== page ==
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University Of South Carolina Trustees Clear Key Hurdle

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After being denied reappointment last spring, five trustees of the results-challenged University of South Carolina were approved by a legislative panel on Tuesday – the first day of the new session of the S.C. General Assembly.

Trustees C. Edward “Eddie” Floyd, C. Dorn Smith III, John C. von Lehe, Charles H. Williams and Thad Westbrook all received the backing of the panel – clearing a path for state lawmakers to vote on their candidacies early next month.

All five trustees are veteran members of the South Carolina board. Floyd has been a trustee since 1982, while von Lehe has been on the board since 1998. Smith, Williams and Westbrook – the current chairman of the board – have all been trustees since 2010.

Last spring, all five men received a vote of no confidence from lawmakers. On Tuesday, however, the legislature’s college and university screening commission cleared them with only a smattering of dissenting votes.

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Dick Harpootlian (Travis Bell Photography)

During confirmation hearings last year, state senator Dick Harpootlian elicited some damning admissions from the trustees – especially from Floyd. Specifically, the Florence, S.C. physician (and influential GOP kingmaker) admitted using his influence to get the former dean of the South Carolina law school to accept a student who initially failed to qualify for the school.

According to Floyd, the student’s father was a “personal friend.”

“Such brazen favoritism happens all the time in South Carolina … no one ever admits to it, though,” I noted at the time, calling on Floyd to step down.

The vote of no confidence last year came a day after I excoriated lawmakers for “their perpetual inaction in holding results-challenged political appointees accountable.”

Do any of these trustees deserve additional time at the helm of the Palmetto State’s “flagship” institution of higher learning? I do not believe so. As I noted last year, trustees have presided over soaring tuition costs, unsustainable student debt, failed “economic development” deals, backsliding athletics and the ongoing indoctrination of future generations into the far left’s “new orthodoxy.” 



Regular members of our audience will recall how the board set itself on fire during the rigged search process that resulted in the hiring of its former president, retired U.S. Army general Robert Caslen.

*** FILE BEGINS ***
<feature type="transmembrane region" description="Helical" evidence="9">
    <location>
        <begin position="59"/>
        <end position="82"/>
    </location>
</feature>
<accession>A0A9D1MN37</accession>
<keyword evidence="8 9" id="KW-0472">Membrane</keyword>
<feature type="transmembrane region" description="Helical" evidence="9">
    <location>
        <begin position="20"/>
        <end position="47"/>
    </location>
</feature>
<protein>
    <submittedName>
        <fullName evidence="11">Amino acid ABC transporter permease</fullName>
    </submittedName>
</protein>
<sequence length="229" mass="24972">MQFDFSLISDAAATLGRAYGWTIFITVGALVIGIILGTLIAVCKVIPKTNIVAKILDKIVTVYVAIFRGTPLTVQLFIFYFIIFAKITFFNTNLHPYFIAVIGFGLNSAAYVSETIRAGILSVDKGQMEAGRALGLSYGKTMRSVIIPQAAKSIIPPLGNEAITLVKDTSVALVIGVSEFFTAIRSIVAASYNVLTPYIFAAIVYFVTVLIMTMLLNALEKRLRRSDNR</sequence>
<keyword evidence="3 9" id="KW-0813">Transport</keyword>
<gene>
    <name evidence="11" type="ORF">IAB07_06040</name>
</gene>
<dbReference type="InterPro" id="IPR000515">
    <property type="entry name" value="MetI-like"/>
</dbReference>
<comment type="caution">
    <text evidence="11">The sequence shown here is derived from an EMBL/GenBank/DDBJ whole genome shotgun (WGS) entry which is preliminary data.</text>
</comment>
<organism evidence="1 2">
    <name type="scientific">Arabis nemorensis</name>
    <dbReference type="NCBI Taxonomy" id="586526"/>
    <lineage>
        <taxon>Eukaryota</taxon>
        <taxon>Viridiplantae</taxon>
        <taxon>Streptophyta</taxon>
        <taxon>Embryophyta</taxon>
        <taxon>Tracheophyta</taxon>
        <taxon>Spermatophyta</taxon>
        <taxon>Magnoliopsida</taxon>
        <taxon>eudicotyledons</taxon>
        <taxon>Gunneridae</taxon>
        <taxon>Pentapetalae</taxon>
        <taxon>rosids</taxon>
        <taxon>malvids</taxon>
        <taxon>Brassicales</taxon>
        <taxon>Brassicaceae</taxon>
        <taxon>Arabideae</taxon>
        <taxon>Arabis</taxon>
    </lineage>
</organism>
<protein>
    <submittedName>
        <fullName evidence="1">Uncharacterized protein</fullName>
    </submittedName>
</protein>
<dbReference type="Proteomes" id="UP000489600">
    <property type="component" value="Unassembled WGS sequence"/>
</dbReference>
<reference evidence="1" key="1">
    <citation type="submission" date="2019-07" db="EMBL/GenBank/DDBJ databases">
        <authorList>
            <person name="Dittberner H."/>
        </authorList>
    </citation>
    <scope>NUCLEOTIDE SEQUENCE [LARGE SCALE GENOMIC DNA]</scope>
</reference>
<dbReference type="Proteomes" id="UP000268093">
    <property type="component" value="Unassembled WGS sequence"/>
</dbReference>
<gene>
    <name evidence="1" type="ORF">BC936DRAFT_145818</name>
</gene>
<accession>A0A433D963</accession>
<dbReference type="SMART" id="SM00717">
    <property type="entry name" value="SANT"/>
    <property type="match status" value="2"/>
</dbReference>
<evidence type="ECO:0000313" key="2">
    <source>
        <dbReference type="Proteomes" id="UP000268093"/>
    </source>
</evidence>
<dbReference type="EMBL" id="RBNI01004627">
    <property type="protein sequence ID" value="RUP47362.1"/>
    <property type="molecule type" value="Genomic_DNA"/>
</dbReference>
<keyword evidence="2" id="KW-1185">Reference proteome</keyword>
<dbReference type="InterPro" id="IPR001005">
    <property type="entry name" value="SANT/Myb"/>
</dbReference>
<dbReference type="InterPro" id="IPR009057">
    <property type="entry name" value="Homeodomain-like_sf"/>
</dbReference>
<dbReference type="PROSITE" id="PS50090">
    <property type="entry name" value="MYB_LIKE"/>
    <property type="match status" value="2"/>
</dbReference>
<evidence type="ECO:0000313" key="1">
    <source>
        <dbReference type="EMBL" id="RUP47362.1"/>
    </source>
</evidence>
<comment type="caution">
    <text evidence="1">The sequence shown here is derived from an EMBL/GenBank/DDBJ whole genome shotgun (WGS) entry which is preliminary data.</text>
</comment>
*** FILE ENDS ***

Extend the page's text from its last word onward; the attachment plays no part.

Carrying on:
Caslen was controversially tapped for the South Carolina job after governor Henry McMaster – a member of this dysfunctional body – worked with powerful allies on the board to convince a narrow majority of trustees to appoint him. This scandal-scarred search process – which enraged students, faculty and staff – nearly resulted in sanctions for the school.

Caslen’s tenure ended controversially in May of 2021 when he resigned amid plagiarism allegations.

Of interest? Two weeks ago, Caslen tweeted a link to a recent commencement speech he gave which appears to include familiar excerpts from a speech he is alleged to have previously plagiarized. I am referring to this speech given by retired lieutenant colonel Randolph C. White to graduating infantrymen at Fort Benning, Georgia in August of 2006.

Old habits die hard, right?

A solution to the ongoing political mismanagement of our colleges and universities? Easy: Privatize higher education completely – which I have been arguing for years.

“Higher education must be immediately and permanently privatized,” I wrote back in 2018. “No more government appropriations, period.  Furthermore, student loans in this country must be issued based on what the market determines to be an acceptable level of risk, not a federal guarantee.  Anything short of this will only add more destructive force to a ticking time bomb that has become an existential threat to the American economy.”



Will Folks is the founding editor of the news outlet you are currently reading. Prior to founding FITSNews, he served as press secretary to the governor of South Carolina. He lives in the Midlands region of the state with his wife and seven children.



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1 comment

Rob January 31, 2023 at 9:10 pm

The easier solution is to term limit trustees to no more than 12 years and include a mandatory retirement age of 72.

There is no reason- except for ego- that a man should serve as a trustee for 40 years. It’s disgraceful for Floyd to do such a thing.


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